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|Jun-29-06|| ||Counterpoint: Is 15...Ne5 sound?!?!
What happens after 16.Nxg2?
|Jun-29-06|| ||Counterpoint: I beg your pardon:
16.Nxg2?? Nf3+! (17.Kg1 Bg3#) 17.Ke2 Qd3#
|Jun-29-06|| ||EmperorAtahualpa: I saw it in about 30-40 seconds! Yay. :)|
|Jun-29-06|| ||eunuch lust: This is a nice change from last week. The puzzles actually seem to be getting easier day by day.|
|Jun-29-06|| ||Nomen Nescio: Maybe my first thursday. Now if I could just finish writing the memo that I promised the judge for today at noon :(|
|Jun-29-06|| ||patzer2: For today's puzzle solution, Black uses a clearance combination with 21...Rg8+! to decoy the Bishop to g8 and clear the way for 21. Bxg8 22...Qg7#.|
|Jun-29-06|| ||EmperorAtahualpa: And the Caissar for most bizarre username goes to <eunuch lust>!!|
|Jun-29-06|| ||Peligroso Patzer: <KholdStare: I'm a new (I know) but what's an epaulette mate? :D>|
<Mole125: As I understand it an epaulette mate is when there is a pair of the player's own peices equally placed on each side of the king which blocks off the king's escape route.>
I would just add to what <mole125> has written that in the classic epaulette mate, the King is on its back rank and the pieces of its own color on either side of it are both Rooks (as in today's puzzle position). The idea is that the Rooks resemble the epaulettes on the shoulders of a military or similar uniform. Where the King is not at the edge of the board and the self-blocking pieces are set back one rank or one file from the King (as in the final position of Keres vs Fischer, 1959 which was featured as the the Game of the Day earlier this week) the term epaulette mate does not strictly apply. The final position in the Keres vs. Fischer game is sometimes referred to as a swallow tail mate because of the resemblance to that bird's tail when in flight.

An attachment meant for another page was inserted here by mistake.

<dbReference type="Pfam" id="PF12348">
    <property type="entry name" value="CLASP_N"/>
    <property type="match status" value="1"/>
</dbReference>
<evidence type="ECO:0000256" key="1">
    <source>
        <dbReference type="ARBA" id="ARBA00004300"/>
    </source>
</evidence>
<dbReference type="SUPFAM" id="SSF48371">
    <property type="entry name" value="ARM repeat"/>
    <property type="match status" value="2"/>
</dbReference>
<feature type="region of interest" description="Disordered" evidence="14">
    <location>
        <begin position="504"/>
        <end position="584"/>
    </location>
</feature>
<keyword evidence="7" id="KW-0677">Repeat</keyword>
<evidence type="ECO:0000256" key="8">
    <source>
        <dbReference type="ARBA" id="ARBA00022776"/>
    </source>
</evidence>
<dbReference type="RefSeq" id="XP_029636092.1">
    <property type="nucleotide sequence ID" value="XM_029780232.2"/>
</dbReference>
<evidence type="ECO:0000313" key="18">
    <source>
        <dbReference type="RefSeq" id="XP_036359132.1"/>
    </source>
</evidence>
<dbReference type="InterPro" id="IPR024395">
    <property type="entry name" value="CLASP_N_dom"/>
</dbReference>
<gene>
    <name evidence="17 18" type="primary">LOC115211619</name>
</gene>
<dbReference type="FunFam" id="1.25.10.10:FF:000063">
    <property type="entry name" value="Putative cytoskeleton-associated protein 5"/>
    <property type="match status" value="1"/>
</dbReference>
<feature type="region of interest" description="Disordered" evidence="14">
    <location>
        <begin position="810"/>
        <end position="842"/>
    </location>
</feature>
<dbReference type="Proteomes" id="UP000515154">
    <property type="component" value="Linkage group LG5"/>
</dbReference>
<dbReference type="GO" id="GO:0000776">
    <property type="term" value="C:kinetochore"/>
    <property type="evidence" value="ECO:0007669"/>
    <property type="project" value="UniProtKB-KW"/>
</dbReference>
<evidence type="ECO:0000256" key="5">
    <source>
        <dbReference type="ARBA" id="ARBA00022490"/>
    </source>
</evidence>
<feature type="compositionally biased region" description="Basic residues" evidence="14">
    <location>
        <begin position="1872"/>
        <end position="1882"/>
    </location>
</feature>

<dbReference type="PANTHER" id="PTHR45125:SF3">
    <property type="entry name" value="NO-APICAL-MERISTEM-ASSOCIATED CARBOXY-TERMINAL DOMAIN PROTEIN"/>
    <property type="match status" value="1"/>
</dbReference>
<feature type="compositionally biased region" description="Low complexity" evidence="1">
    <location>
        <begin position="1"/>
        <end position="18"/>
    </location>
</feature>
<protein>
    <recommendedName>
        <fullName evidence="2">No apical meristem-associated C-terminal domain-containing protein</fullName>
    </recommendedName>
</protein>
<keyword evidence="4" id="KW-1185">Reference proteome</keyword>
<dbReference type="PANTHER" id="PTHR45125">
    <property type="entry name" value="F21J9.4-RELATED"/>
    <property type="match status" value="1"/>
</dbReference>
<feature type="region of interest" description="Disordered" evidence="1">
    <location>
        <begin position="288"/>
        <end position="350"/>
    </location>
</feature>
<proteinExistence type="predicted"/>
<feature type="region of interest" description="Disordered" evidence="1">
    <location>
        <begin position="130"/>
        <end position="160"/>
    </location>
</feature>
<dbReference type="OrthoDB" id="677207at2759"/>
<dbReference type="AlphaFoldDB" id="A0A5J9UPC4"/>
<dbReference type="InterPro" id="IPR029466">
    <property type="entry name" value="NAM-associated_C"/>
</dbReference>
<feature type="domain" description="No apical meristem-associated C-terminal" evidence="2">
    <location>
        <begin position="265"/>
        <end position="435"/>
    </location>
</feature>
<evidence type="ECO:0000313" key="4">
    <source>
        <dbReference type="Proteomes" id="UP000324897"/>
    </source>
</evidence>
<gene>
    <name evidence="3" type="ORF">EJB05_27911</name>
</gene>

|Jun-29-06|| ||cyruslaihy: its not that hard, i found the mate in less than 30 sec|
|Jun-29-06|| ||fragile: 16.Nxg2 Nicely declined by white
<Counterpoint>, 16.Nxg2?? Nf3+! 17.Ke2 Qd3 is refuted by 18 kxf3
The right line I think is:
16.Nxg2?? Nf3+! 17.Ke2 bd3+ (18.kxf3 Qh3+ 19.kf4 Bh6#) 18.kd1 Bc4+ and takes the queen.
|Jun-29-06|| ||PhilFeeley: <Counterpoint: I beg your pardon:
16.Nxg2?? Nf3+! (17.Kg1 Bg3#)>
17...Bg3# is not possible in this line. The knight at g2 blocks the check.
|Jun-29-06|| ||McCool: If you'd like to see some harder puzzles go to User: McCool.|
|Jun-29-06|| ||Castle In The Sky: Epaulette mates are where the rooks look like "epaulettes" which are military badges or insignia worn on the shoulders used to designate rank. The epaulette rooks serve to hem in the king allowing for a form of suffocation mate by a rook or a queen. This was a harder epaulette for me than the previous ones, but I got it after about five minutes.|
|Jun-29-06|| ||dakgootje: Afraid we dont get spoiled tomorrow with an other epaulette mate|
|Jun-29-06|| ||nikolajewitsch: This one was much easier than yesterdays.|
|Jun-29-06|| ||beatles fan: got it right away, classic theme of removing the defender|
|Jun-29-06|| ||kevin86: I looked for an epaulette mate on g3-then I noticed that the bishop and knight hemmed the white king to the g-file---so ANY mate along the g file would suffice.|
The text move clears the g file for the queen to go to g7-mate follows.
|Jun-29-06|| ||chessism: Found out witin one min....it was fairly easy.|
|Jun-29-06|| ||Tariqov: <McCool> how can a white pawn promote to a black piece??!|
|Feb-07-07|| ||russep: can someone please tell me how this ends|
|Feb-07-07|| ||JNewton: Well, after 22. BxR Qg7# or 22. Bg6 RxB#|
|Aug-09-07|| ||chesscapade: i really like morozevich game!!!!
|Feb-19-10|| ||Gouvaneur: LOL, in the end you can see the most beautiful Epaulette Mate ever!
|Aug-11-10|| ||sevenseaman: 13. Bc3 is effete. 13. 0-0-0, White keeps his edge as Rg8 turns into a non-threat. Black Q is on a bad line and if ..13. Rxg2, 14. Bc3 with Nh4 as an option is strong.
click for larger view
|Oct-01-12|| ||LoveThatJoker: Guess-the-Move Final Score:
Van Wely vs Morozevich, 2001.
YOU ARE PLAYING THE ROLE OF MOROZEVICH.
Your score: 28 (par = 17)
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